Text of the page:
g. Identification of Patient and Blood Product.
Before beginning the transfusion, it is extremely important to identify correctly
the patient and the blood product. It is ideal for two persons to carry out the
steps listed below, thus cross-checking the information.
Identification of the blood product.
(a) Check the ABO group and Rh type on the label on the blood
container to be certain it agrees with the compatibility record.
(b) Check the number on the label on the blood container to be certain
it agrees with the compatibility record.
Check the blood compatibility record for the patient's name and
Identification of the patient.
(a) Check the name and hospital number on the patient's wrist
identification band against the information on the compatibility record.
(b) When possible, ask the patient to identify himself by stating his
name. Never ask, "Are you Mr. ______?"
(c) The person who identifies that the correct blood product is being
administered to the patient should then sign the compatibility record, and that record
should be placed in the patient's chart at the completion of the transfusion.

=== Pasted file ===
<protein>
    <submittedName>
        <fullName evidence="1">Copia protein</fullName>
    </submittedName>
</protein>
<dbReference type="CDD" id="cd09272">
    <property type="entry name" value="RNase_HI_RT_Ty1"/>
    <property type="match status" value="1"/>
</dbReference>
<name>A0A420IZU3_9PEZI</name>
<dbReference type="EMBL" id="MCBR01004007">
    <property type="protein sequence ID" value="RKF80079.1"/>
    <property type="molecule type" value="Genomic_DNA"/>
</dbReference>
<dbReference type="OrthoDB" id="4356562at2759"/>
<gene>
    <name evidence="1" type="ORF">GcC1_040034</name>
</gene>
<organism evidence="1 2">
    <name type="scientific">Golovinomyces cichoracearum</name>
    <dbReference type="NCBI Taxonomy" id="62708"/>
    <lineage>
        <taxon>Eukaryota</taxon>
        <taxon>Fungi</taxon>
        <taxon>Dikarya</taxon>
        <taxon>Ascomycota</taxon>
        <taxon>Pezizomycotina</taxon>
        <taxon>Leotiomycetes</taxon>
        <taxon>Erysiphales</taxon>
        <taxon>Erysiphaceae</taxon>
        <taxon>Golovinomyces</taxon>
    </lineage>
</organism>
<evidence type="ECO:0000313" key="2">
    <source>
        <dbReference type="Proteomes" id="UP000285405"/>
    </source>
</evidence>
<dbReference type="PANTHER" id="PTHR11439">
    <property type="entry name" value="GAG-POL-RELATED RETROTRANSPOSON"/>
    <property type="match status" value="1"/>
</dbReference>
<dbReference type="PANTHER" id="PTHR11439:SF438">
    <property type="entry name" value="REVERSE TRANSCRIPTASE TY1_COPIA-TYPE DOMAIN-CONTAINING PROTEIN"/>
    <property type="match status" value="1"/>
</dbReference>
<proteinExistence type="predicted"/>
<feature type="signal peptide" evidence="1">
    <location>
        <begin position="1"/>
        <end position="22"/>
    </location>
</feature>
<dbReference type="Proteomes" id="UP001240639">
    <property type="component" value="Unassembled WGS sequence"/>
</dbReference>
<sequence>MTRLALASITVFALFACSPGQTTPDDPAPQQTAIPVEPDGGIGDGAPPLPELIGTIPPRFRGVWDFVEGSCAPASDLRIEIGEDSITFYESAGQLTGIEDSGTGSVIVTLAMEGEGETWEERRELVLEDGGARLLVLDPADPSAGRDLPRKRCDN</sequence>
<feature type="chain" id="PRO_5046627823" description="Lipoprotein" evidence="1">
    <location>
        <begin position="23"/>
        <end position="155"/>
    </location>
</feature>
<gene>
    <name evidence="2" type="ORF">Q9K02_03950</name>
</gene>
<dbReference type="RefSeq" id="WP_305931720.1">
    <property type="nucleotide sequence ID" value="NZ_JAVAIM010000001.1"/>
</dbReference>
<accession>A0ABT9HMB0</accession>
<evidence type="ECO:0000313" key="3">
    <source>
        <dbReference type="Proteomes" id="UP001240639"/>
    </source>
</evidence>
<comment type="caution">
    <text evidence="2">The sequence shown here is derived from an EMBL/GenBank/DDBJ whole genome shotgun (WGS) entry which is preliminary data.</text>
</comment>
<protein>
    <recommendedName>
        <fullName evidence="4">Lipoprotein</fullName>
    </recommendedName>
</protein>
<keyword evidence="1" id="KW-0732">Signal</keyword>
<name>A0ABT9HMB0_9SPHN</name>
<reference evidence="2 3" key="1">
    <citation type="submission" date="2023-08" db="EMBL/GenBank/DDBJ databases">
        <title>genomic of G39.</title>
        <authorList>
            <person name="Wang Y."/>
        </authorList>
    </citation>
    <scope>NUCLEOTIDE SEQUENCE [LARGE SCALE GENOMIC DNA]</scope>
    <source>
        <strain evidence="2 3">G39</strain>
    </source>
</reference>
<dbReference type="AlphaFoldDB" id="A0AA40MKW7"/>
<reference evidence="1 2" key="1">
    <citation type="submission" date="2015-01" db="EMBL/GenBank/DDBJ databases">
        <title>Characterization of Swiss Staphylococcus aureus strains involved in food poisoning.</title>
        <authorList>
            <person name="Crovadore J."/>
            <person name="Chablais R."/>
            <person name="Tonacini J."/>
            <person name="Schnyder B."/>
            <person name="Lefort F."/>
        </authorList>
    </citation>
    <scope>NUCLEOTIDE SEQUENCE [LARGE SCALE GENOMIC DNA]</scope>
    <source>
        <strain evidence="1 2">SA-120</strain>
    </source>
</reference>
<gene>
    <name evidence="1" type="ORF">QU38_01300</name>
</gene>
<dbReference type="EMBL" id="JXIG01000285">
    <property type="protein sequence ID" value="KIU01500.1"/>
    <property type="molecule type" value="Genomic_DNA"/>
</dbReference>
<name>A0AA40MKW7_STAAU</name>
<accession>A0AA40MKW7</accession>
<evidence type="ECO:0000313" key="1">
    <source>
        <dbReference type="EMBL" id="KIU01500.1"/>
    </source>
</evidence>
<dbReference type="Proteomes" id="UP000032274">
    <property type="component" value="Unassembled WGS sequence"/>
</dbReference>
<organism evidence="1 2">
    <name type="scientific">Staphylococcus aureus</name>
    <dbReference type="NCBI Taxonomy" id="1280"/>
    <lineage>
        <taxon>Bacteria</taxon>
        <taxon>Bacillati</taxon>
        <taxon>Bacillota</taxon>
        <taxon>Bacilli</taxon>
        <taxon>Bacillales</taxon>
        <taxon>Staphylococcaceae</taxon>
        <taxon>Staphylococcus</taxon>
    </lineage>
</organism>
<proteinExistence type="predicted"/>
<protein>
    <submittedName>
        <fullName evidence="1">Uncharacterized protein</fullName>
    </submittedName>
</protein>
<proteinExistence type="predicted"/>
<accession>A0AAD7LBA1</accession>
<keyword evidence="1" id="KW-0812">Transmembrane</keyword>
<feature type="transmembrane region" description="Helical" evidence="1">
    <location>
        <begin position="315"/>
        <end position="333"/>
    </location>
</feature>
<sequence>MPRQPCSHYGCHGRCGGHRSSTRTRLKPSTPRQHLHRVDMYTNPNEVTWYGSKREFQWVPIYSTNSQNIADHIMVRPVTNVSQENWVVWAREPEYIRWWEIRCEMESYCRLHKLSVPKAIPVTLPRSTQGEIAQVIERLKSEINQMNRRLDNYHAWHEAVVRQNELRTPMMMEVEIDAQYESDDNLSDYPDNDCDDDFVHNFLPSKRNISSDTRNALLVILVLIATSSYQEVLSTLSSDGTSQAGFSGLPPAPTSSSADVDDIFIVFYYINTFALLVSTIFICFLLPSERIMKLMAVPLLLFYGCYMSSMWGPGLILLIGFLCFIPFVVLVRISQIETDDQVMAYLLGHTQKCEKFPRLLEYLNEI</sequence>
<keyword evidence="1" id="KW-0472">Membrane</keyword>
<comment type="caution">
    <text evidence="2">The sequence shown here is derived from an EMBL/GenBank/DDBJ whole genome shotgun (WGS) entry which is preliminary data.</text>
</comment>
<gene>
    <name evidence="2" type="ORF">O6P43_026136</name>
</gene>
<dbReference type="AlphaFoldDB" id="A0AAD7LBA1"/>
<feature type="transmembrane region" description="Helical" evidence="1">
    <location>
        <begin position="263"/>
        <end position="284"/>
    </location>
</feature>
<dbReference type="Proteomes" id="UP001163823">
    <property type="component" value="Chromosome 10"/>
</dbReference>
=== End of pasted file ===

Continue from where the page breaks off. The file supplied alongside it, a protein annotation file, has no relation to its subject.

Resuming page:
Do not begin the transfusion until any discrepancy in the above information is
h. Rate of Infusion.
(1) The rate of infusion depends upon the clinical condition of the patient
and the product being transfused. In most administration sets, 15 drops equals 1 ml.
Most patients who are not in congestive heart failure or in danger of fluid overload
tolerate the infusion of one unit of RBCs in 1 1/2 to 2 hours.
(2) The transfusion should be completed in less than 4 hours because of the
dangers of bacterial proliferation and RBCs hemolysis at room temperature. If the
desired volume of RBCs will not be infused within 4 hours, the original unit should be
divided and one portion stored in the blood bank until it is needed.